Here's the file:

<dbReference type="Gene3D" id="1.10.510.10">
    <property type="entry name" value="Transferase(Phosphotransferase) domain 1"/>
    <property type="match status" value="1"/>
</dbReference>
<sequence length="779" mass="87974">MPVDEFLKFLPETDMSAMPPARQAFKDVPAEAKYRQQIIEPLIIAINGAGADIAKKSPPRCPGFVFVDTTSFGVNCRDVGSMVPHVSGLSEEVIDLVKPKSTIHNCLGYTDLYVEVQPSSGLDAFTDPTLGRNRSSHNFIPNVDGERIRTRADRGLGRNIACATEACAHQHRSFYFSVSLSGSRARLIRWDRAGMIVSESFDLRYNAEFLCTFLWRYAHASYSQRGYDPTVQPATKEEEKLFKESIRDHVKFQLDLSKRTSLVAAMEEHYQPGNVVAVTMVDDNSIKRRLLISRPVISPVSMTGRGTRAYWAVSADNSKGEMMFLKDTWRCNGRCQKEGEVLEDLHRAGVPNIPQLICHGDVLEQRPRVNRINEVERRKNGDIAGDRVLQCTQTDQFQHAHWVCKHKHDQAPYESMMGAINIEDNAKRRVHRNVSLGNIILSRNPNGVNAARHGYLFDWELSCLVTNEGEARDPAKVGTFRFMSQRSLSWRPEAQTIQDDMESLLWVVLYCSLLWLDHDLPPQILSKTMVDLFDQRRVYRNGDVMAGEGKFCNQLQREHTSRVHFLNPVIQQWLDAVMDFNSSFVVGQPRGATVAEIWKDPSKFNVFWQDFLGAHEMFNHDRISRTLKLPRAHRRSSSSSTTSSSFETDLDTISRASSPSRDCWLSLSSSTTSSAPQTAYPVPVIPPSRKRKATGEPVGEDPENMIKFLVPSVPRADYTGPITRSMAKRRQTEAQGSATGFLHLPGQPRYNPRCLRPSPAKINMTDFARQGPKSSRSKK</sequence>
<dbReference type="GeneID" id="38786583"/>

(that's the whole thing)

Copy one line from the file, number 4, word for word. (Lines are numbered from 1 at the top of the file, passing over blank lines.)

</dbReference>